We tend to go through the motions as software developers. We’ll practice katas, sure, but we don’t think about intentional practice in the same ways other professions do (this anecdote could have been about doctors, dentists, or even members of the military or first responders). And maybe it doesn’t have to be like that for us? Maybe we’re special. After all, we rarely need to perform under pressure, and we rarely need to ‘hit a home run’ — most of the time the fundamentals are good enough.

But, what would that look like for us? Would it be TDD katas? That comes to mind. Would it be codewars? It could be. But really it’s not about practicing the things we do most often, it’s about practicing the things we don’t do every day — the things we need to get better at to be our most productive.

For me, it’s breaking tasks down and working on communicating effectively when what I’m working on is going to take longer than I thought. Sometimes it’s working on speaking less in meetings, and ensuring those that speak less are given the chance to contribute, and sometimes, it’s improving my CSS.

What are the things that you feel like you could practice?

Effective or Efficient?

Model Software Delivery is an exercise in effectiveness, not efficiency.  

​Effectiveness is building the right software, for the right customer, with the right process, aligned with the current culture.  

Efficiency is building software with as streamlined a process as possible for the current customer and in maybe in alignment with the current culture or in spite of it.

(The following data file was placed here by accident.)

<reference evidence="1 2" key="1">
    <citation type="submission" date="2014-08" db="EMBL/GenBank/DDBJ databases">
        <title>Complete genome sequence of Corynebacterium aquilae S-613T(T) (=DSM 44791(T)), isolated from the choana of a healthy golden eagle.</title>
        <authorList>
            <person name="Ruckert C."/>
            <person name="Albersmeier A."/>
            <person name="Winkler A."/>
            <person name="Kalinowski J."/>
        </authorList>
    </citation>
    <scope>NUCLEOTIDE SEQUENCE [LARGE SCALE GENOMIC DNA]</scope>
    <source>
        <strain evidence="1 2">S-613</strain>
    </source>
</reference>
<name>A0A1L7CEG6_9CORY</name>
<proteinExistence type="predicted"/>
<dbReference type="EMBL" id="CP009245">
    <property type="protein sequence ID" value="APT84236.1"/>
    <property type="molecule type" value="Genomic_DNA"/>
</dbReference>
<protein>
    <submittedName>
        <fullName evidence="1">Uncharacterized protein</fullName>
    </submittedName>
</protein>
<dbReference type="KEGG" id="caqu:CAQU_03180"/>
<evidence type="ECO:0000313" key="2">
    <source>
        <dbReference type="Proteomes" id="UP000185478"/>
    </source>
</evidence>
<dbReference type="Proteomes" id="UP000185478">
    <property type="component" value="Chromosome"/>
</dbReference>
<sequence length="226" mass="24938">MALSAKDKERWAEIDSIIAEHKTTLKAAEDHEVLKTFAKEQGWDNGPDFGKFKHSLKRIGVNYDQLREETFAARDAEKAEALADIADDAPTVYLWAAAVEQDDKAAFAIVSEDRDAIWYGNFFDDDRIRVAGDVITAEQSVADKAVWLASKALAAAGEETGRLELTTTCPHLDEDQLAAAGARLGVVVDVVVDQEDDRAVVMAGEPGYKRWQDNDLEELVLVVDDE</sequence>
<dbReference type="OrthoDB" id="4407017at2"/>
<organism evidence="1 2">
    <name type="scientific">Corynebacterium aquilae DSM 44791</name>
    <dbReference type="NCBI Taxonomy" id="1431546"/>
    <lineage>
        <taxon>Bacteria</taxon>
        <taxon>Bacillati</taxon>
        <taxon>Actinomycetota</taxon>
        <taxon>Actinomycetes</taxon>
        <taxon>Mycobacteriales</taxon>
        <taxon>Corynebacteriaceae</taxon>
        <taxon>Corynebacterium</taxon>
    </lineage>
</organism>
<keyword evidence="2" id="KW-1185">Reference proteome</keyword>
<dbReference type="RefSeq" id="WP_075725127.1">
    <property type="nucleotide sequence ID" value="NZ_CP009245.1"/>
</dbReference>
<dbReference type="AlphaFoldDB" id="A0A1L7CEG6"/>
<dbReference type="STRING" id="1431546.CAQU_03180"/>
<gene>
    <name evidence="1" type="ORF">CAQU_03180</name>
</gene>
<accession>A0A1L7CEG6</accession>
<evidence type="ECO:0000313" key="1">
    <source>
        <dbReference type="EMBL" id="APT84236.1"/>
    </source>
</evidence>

Business leaders will say they want efficiency but what they really need is effectiveness.

If you focus only on improving your team’s process (hello Scrum) you’re delivering efficiency gains, not effectiveness gains.

Scrum (and other agile methodologies) try to change your culture to deliver software effectively. Without that culture change, Scrum can only deliver marginal gains in efficiency, and no gains in ​effectiveness​.

To deliver gains in effectiveness, your process and software must align with your culture.

JIRA – The Papa John’s of ALMs

It’s a rainy Friday evening after a week of soccer practices, ballet, ice hockey practice, and tutors. My wife is exhausted, driving home with two cranky kids, and I get the dreaded phone call from her.

What do you want to do for dinner tonight?

Since we have a menu we stick to (productivity begins at home?), getting that call means the menu is out. Whatever was on there isn’t happening, and it’s now up to me to make a decision. What are we going to have for dinner tonight?

We live in the suburbs of Washington DC, and there are a plethora of pizza places locally — good pizza places too. But, as this conversation usually goes, I tend to forget about them at that particular moment, and suggest Papa Johns.

Papa Johns.

Up against a wall, panicking for an answer, I pick quite possibly the most mediocre pizza chain to frequent the ‘burbs. Papa Johns is consistent, and the pizza is okay, but the reason why I’m picking it has nothing to do with how good it is and everything to do with its name recognition and its ability to be a reasonable compromise among all other choice.

If you want a mediocre pizza that works in a pinch, Papa Johns is it. Heck, after years of having Papa Johns, you may even be forgiven for thinking it’s the best there is.

Jira is the Papa Johns of Application Lifecycle Management (ALM) Software.

It works in a pinch, everyone knows about it, and it’s just consistent enough that you can be forgiven for realizing how terrible it is for producing software. You can always configure it to how you really want to work, and you aren’t going to be laughed out of the board room for suggesting Jira. But, it’s going to have the same effect eating Papa Johns will. You’ll be full, but you and your team won’t be satisfied.